February 15, 2007
Newport, Rhode Island
41º 29.093 North
071º 19.326 West
Going Home Is Such A Ride
There was one song I wanted to hear as Ithaka
passed the Brenton Reef navigational buoy headed toward Newport Harbor,
and we sailed the last hour of our homeward-bound leg. It was by Mythical
Kings and Iguanas by Dory Previn, and I knew the song well enough to know
that the lyrics were what I was feeling, and I wanted to hear her sing
“Going home is such a ride,” Dory sang. She
is oh so right.
It was about 7 a.m. as we passed Brenton Reef, and old
memories rushed through my head – of summer days sailing our little
24-footer out from Newport to Block Island, of major international yacht
races that had used the old tower there as a finish line, of gentle weekend
getaways. How many times have we sailed past that buoy in darkness and in
light? We soared along under main and genny, and passed the beautiful old
summer houses that line the shorelines of Jamestown and Newport.
Newport's Cliff Walk, with its mansions and
promontories, faces the sea.
We passed the Inn at Castle Hill and I recalled lazy Sunday
afternoons on the lawn there, listening to jazz and we swept by the Castle
Hill Lighthouse, tucked into the rocks. I remembered all the other times
we’ve felt the warm familiarity of that little light, and imagined
all the decades of boats heading in and out of here on their way to who
We passed fishing boats headed out to work,
and tankers headed out to sea -- everyone going about their business, no
one knowing that the two people on the white sailboat had many miles beneath
their keel, and were about to complete a voyage that had so changed their
lives. Douglas and I were giddy with excitement over what lay ahead, and
at the same time filled with nostalgia for what we were leaving behind.
Newport was home, and we longed for so many aspects of that. But wasn’t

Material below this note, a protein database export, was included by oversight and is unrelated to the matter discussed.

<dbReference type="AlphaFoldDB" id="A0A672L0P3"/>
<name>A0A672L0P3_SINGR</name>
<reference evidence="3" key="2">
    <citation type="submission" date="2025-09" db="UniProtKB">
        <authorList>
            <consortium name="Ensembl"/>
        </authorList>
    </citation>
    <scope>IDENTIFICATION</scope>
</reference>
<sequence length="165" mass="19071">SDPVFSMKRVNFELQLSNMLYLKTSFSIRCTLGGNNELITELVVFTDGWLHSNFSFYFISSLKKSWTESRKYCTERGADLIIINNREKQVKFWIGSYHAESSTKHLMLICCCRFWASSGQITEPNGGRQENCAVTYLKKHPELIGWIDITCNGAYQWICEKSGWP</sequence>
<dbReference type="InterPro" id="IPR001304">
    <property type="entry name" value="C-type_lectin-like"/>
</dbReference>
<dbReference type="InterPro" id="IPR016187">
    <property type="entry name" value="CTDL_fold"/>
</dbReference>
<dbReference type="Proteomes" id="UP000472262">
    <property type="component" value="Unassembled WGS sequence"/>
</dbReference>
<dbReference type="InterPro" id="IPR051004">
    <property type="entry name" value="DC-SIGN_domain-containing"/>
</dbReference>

our boat home, too, and all the places she’s taken us in the last
Newport Harbor at sunset. Day or night, the
harbor is home, and is totally familiar to us.
But time marched on, Ithaka turned
the corner of the harbor entrance, and there ahead of us was the display
of boats for which Newport is famous. America’s Cup yachts, superyachts,
racing yachts, cruising yachts, classic yachts, all bobbing in the mooring
field, lit by a bright sunshine.
We rolled in the genny, fired up the engine, took down
the mainsail, and puttered into the scene. It was the same scene we’d
known before. But on this new day, with the layer of excitement we felt
at being back, everything looked extra beautiful, and we noticed the details
– the greenness of the grass on the New York Yacht Club lawn, the
delicate spire of Trinity Church rising above the rooftops, the line of
Optimists crewed by happy children already out sailing on this beautiful
morning. This heightened awareness of the details would dull over time,
of course. You can’t stay hypervigilant forever, so I enjoyed the
moment, and tried to hold these visions in my mind’s eye, knowing
it would be fleeting.
Bernadette and her Dad
When we lived here, we kept our boat on a rented mooring,
which we gave up when we set off cruising. Now, like the other cruising
boats visiting this international harbor, we headed over to anchor in the
only area clear of moorings, off the Ida Lewis Yacht Club. There were boats
around us hailing from all over the world – fellow cruisers, fellow
travelers, people moving through. We were one of them, and then again, we
weren’t. The feelings of confusion set in again. We found we couldn’t
let ourselves anchor immediately. Instead we motored leisurely around the
harbor, a personal victory lap.
A fishing boat ghosts out of the harbor for its work days on the
We called my
family on our cell phone, and the excitement in their voices made me cry.
My dad said he’d jump in his truck and be right down to the harbor,
and we told him where we were anchored. My brother said he’d be
right down too. We called a few friends. The whirl began.
It’s been two weeks now, and one of the things
I’ve noticed since we’ve returned home has been the absence
of silence. There is always something to distract us now – phone calls,
visits, people, options. Our “to do” lists have radically changed.
Instead of tasks completely related to our boat, and our live-aboard lifestyle,
our lists include the chores of land life: “Buy shoes. Buy a car.
Buy a laptop…” Our heads are spinning.
Bernadette's brother owns an Irish pub on Long Wharf, near the Newport
Yacht Club, named Celtica, the site of many homecoming gatherings
of our family and friends.
and I have a house in Portsmouth, which is a few miles north of Newport
but located on the same Aquidneck island. The house has been rented while
we were away. The tenant just moved out. After being home a couple of
days, we head over to the house and start cleaning, and painting, and
making new kinds of lists. “Buy a bed. Buy a couch…”
We start moving things off Ithaka and into the house.
Load by load, day after day, the boat begins to rise up on her lines as
the garage fills with boxes. She’s feeling emptier, like her traveling